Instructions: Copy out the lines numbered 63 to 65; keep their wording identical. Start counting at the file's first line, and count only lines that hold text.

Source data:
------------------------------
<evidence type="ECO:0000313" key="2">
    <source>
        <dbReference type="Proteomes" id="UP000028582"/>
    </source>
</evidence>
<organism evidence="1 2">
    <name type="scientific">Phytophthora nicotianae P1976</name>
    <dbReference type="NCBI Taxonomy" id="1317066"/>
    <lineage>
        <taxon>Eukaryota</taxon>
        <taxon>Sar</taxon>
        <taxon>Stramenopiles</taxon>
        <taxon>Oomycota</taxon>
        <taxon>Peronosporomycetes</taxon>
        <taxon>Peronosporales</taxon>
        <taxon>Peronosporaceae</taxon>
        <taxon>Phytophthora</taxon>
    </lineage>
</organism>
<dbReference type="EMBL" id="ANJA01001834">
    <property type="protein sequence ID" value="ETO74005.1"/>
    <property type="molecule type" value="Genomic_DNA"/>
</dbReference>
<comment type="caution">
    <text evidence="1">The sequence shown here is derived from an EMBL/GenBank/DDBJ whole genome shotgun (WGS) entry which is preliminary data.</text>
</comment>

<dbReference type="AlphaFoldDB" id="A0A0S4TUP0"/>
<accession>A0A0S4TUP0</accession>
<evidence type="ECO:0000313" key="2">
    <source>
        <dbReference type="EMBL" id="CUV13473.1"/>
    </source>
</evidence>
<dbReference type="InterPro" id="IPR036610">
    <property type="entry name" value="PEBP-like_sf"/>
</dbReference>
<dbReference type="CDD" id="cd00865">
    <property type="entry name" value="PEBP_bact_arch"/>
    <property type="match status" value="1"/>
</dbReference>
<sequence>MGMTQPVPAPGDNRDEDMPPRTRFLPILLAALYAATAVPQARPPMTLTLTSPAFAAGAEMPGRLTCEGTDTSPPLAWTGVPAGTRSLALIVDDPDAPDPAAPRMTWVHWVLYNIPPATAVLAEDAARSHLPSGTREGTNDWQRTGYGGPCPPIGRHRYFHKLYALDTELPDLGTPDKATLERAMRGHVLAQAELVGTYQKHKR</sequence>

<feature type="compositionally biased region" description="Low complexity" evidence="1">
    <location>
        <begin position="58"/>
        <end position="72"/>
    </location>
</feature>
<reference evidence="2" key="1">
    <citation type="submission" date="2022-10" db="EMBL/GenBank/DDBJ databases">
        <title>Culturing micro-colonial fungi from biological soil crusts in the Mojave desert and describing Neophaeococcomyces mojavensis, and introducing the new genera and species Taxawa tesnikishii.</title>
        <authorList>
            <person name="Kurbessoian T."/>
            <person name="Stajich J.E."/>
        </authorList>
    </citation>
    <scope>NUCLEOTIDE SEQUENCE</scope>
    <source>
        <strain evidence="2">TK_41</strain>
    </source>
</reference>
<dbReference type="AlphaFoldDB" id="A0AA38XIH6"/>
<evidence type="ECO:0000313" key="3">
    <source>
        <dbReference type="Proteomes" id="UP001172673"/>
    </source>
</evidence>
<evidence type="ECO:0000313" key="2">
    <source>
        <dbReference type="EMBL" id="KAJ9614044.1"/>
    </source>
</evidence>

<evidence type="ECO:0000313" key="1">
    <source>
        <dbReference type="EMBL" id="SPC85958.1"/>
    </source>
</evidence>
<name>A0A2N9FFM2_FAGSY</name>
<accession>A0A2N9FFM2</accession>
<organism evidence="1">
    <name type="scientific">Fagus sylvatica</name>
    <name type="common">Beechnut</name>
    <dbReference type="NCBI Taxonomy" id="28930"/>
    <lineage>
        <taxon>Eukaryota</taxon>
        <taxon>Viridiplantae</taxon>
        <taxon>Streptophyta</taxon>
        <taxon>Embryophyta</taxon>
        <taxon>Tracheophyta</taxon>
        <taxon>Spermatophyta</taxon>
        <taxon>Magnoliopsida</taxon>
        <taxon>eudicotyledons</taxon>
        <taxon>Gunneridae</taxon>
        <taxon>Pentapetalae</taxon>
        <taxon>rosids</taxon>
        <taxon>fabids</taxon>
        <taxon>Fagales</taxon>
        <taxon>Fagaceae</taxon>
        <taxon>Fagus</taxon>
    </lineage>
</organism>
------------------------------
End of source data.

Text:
    <source>
        <dbReference type="Proteomes" id="UP001172673"/>
    </source>